Virtual particle

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In the description of the interaction between elementary particles in quantum field theory, a virtual particle is a temporary elementary particle, used to describe an intermediate stage in the interaction.


A virtual particle is never the end result of such a process. Using the language of Feynman diagrams, a virtual particle is associated with the internal lines of the diagrams, the so-called propagators. These virtual particles are responsible for the interactions of the external particles (external legs of the diagram). For example, the electromagnetic interaction (referred to as photons) occurs due to the exchange of virtual photons.

The fact that the particle number operator does not commute with the Hamiltonian implies the number of particles in an area of space is not a well-defined quantity, but like other quantum observables is represented by a probability distribution. Since these particles do not have a permanent existence, they are called virtual particles or vacuum fluctuations of vacuum energy.

Virtual particles are an artifact of perturbation theory which do not appear in a nonperturbative treatment. As such, their ontological status is questionable.


Virtual particles are often popularly described as coming in pairs, a particle and antiparticle, which can be of any kind. These pairs exist for an extremely short time, and mutually annihilate in short order. In some cases, however, it is possible to boost the pair apart using external energy so that they avoid annihilation and become real particles. This is one way of describing the process by which black holes evaporate.

The restriction to particle-antiparticle pairs is actually only necessary if the particles in question carry a conserved quantity, such as electric charge, which is not present in the initial or final state. Otherwise, other situations can arise. For instance, the beta decay of a neutron can happen through the emission of a single virtual, negatively charged W particle that almost immediately decays into a real electron and antineutrino; the neutron turns into a proton when it emits the W particle. The evaporation of a black hole is a process dominated by photons, which are their own antiparticles and are uncharged.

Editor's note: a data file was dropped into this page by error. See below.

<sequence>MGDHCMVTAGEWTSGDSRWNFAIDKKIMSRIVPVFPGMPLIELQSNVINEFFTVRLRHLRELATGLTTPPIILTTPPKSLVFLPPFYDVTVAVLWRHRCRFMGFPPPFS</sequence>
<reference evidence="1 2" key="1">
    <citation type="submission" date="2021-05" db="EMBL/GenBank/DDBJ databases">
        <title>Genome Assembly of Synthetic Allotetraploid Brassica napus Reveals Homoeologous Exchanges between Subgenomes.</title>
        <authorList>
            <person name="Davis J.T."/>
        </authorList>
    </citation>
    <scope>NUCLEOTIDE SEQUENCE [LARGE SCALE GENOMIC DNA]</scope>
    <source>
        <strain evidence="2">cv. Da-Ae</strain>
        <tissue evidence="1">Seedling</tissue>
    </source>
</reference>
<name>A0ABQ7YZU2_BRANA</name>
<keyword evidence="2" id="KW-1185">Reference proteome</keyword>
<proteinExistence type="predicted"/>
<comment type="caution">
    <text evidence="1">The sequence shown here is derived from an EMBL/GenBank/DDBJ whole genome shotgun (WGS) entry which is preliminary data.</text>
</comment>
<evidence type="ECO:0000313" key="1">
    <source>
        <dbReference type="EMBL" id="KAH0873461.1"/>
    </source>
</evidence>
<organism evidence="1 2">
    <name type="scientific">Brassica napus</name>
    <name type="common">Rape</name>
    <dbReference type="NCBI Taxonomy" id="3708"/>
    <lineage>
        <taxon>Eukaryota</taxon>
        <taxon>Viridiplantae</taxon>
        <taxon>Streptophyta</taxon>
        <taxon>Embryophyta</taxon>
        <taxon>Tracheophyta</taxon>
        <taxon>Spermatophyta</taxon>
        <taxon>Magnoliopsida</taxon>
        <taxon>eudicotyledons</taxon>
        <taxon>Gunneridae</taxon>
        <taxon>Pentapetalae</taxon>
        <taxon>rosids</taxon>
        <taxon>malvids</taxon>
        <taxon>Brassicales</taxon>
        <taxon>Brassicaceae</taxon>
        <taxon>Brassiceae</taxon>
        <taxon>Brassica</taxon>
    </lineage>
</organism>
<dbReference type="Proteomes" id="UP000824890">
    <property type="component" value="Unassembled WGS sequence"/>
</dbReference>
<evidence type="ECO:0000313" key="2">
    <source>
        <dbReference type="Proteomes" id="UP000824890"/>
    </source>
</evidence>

Black holes and Big Bangs

Noted scientists, such as Stephen Hawking, have postulated that radiation emitting from black holes are the likely result of particle pairs where one has fallen into the event horizon of the black hole. The other, without a pair to annihilate it, travels away in the form of emitting radiation.

A similar theory suggests that the universe, in the method of the Big Bang, could have formed from vacuum fluctuations, or virtual particles, appearing in the original nothing to interact in such a way with other appearing particles so that the result is not a complete annihilation of matching pairs.


Paul Dirac was the first to propose that empty space (the vacuum) can be visualized as consisting of a sea of virtual electron-positron pairs that can only be released or separated when sufficient energy is made available. Template:Physics-footer

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